Try Harder, Part II: FilmStar Inc.'s Surprise Ending
BY Leslie Brokaw
Filmstar Inc. set out to change the market for independent-film financing and distribution. All didn't go as planned.
If Filmstar Inc. were a movie, it might be rated two and a half stars. Its performance hasn't been overwhelming -- but it hasn't been terrible, either.
The Los Angeles company set out to do two things: it would help be a one-stop supermarket service for independent filmmakers, arranging for financing, distribution, merchandising, marketing, or whatever else was needed. The independent filmmakers could buy single services or the whole package for set fees, thereby giving Filmstar a stable, predictable income that wasn't dependent on the success of the films it worked on. The company also planned to acquire foreign distribution rights to independent production. The foreign-rights business would be risky and capital intensive, balancing a potentially huge upside against the possibility that a Filmstar-backed movie could flop.
Filmstar founder and chairman Harlan Kleiman projected $9.7 million in revenues for 1990 and instead had about $6 million; he projected half a million in profits and instead came in somewhere under break-even. Filmstar has evolved as it's grown and has grown more slowly than was forecasted -- rewriting its own script, so to speak, in the middle of a shoot.
There were headaches that Kleiman didn't predict -- such as its first big film being delivered 16 months late, tying up substantial resources. Just as bad, too: the company's underwriter went out of business back in April.
"The biggest problem was [the underwriter] didn't tell us it was happening," says Kleiman, "until all of a sudden one day it had happened." The company's stock, traded on NASDAQ, has dipped to less than $1 a share from $2 a year ago. With all that going on, the company scrubbed its planned search for $5 million in straight or convertible debt. "We didn't want the dilution," Kleiman says. "Although we didn't have a great deal of cash, we were waiting for a more opportune time." That's the reason growth was slow, he says -- the extra cash was needed for growth. One option will be to turn to the company's directors. Kleiman says they have agreed to help back up letters of credit for Filmstar clients on a project-by-project basis.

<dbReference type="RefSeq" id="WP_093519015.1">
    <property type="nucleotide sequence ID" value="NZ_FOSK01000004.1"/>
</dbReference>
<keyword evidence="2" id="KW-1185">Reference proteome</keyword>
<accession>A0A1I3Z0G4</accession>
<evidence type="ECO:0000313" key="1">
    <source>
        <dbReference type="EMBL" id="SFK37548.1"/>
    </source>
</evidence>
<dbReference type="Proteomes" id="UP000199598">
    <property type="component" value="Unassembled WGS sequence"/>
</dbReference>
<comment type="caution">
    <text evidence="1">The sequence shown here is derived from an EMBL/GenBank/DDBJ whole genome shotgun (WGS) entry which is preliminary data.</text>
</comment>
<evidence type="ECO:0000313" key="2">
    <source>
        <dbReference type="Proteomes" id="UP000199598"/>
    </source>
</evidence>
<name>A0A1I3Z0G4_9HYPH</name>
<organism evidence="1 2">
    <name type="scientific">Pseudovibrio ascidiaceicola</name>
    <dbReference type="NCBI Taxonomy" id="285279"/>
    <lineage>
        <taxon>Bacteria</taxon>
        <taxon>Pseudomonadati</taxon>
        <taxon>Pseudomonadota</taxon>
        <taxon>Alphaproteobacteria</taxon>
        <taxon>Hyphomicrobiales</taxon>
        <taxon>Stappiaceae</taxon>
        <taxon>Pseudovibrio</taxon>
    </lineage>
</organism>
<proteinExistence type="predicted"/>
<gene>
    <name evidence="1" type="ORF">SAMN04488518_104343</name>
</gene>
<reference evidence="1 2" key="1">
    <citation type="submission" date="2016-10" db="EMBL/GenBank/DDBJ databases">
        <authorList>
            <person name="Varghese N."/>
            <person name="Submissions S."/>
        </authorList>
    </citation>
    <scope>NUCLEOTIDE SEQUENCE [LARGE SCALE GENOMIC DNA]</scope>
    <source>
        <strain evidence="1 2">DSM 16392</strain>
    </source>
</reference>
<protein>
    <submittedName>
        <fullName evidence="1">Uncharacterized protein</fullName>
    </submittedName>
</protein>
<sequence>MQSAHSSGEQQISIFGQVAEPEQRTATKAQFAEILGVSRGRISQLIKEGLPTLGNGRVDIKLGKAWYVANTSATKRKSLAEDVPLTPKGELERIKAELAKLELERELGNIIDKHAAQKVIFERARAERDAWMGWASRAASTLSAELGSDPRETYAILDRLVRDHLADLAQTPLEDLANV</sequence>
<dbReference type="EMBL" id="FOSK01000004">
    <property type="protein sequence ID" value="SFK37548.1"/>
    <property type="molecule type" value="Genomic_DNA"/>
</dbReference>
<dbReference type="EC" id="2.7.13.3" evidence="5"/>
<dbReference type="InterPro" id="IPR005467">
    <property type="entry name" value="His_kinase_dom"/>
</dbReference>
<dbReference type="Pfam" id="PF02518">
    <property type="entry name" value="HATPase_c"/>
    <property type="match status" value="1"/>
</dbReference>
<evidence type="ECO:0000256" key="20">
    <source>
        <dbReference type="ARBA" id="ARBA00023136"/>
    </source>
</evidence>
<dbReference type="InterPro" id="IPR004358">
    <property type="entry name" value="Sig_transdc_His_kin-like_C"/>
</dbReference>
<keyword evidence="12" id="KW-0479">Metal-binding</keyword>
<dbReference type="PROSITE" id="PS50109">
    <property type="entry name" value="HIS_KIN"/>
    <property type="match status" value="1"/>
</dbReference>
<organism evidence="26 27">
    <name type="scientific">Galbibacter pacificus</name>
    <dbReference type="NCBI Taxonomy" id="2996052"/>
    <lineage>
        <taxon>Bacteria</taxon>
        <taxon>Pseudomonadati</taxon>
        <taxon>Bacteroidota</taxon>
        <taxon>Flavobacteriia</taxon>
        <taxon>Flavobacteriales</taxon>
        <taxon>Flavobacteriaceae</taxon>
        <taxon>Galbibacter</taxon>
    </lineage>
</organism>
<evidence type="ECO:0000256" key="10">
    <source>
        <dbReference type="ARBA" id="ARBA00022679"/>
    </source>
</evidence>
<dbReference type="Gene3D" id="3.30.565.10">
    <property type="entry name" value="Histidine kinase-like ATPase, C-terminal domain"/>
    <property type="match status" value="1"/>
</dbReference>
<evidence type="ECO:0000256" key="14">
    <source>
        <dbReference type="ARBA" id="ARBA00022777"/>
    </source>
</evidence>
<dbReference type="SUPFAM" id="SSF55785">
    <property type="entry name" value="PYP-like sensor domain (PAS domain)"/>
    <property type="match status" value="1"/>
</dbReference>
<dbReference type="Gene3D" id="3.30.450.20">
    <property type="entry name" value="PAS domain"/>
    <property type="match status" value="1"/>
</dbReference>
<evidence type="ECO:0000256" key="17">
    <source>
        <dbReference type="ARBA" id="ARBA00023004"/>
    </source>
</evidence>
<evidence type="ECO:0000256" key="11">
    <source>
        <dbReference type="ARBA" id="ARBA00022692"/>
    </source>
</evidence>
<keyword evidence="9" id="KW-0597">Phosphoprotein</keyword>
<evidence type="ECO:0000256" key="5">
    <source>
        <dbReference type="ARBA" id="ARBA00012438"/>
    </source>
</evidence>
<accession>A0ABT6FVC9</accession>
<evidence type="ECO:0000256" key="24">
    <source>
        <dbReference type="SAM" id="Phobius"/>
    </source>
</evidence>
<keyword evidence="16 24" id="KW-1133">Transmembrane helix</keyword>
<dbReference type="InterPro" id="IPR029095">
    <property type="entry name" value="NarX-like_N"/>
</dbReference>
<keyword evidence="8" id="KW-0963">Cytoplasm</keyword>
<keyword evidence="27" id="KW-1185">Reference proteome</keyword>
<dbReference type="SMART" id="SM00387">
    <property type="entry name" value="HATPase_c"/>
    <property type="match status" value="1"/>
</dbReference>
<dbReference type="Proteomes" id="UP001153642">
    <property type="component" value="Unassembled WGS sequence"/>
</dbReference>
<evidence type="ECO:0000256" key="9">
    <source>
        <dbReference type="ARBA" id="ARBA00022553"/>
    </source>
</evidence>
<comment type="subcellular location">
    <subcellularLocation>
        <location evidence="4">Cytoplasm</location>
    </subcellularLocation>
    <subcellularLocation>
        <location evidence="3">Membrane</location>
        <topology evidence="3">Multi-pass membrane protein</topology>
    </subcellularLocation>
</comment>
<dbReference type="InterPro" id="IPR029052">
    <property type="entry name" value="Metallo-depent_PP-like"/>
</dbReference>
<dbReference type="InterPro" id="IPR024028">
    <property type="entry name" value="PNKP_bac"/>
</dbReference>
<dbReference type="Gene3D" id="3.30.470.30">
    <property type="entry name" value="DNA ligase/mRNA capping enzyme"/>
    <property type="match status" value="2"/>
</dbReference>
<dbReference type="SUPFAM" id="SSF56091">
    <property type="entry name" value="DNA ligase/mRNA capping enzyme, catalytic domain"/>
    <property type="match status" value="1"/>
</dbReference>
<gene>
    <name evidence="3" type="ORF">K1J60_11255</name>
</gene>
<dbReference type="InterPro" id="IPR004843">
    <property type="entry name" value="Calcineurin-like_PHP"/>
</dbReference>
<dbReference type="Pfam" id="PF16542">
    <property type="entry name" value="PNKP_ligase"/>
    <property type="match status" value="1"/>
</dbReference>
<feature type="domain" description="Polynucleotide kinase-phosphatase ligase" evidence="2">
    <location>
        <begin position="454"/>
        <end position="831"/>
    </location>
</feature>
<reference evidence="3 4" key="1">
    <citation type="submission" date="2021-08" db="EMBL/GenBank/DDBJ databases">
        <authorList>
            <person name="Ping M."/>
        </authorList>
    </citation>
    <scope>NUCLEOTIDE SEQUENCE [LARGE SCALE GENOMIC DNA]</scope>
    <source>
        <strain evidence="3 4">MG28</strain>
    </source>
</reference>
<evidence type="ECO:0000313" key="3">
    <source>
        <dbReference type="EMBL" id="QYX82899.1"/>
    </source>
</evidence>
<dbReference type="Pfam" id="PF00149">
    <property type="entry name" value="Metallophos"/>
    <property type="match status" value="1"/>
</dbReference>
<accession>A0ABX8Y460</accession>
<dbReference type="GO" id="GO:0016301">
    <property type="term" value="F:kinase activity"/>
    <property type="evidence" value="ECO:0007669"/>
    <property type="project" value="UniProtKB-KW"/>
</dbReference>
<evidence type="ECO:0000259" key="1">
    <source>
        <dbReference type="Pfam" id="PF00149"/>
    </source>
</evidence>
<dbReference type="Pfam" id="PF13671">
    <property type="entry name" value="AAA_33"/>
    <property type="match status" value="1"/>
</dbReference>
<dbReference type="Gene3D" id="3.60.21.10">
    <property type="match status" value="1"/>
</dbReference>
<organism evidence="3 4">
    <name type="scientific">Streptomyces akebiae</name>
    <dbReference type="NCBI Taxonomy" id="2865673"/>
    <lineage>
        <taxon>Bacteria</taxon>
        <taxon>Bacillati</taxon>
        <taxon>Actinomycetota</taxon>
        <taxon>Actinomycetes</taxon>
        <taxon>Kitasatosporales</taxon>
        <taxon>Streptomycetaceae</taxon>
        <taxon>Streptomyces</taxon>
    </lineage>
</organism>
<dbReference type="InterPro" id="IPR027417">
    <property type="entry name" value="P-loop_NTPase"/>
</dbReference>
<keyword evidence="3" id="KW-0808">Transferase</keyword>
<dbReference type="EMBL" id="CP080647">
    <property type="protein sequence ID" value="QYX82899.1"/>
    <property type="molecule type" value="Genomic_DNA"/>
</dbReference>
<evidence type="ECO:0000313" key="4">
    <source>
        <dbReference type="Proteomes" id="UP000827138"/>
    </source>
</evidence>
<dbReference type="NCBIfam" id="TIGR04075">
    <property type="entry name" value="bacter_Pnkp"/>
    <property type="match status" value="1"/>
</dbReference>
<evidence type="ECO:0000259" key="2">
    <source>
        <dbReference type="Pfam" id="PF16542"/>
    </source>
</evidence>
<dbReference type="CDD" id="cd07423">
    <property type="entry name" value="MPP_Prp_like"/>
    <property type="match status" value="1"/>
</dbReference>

"We're very close to seeing two extremely healthy companies," he stresses. "We feel comfortable in the service-company niche and see tremendous growth potential with the consolidation and globalization of the film industry. Especially the globalization -- we understand the worldwide marketplace, and we're selling in 30 or 40 countries already."
Kleiman's biggest pain in the past year, though, has been managing a public company. Though he'd managed 6,000 employees and had stints as a senior executive at both HBO and Warner Communications, "I was new at this whole investment-banking area, and I'm still new at it," Kleiman says. "What I've learned is one thing: that you do your job and notice will follow. Probably six months to a year behind you, but people will discover it." -- Leslie Brokaw
Filmstar Inc., a public company offering financial and marketing services to independent film producers ("So You Wanna Be in Pictures," November 1989, [Article link])
* Financing: Will the company have enough money to acquire lucrative foreign-distribution rights and back letters of credit for clients?
* Savvy: Will the company invest in films that make a profit?
Results to Date 1990: Projected Actual*
Revenues $9,703,000 $6,000,000
Net income 520,000 (loss)
Cash at year-end 2,680,000 650,000
* fiscal year extended one month; final year-end numbers not available at press time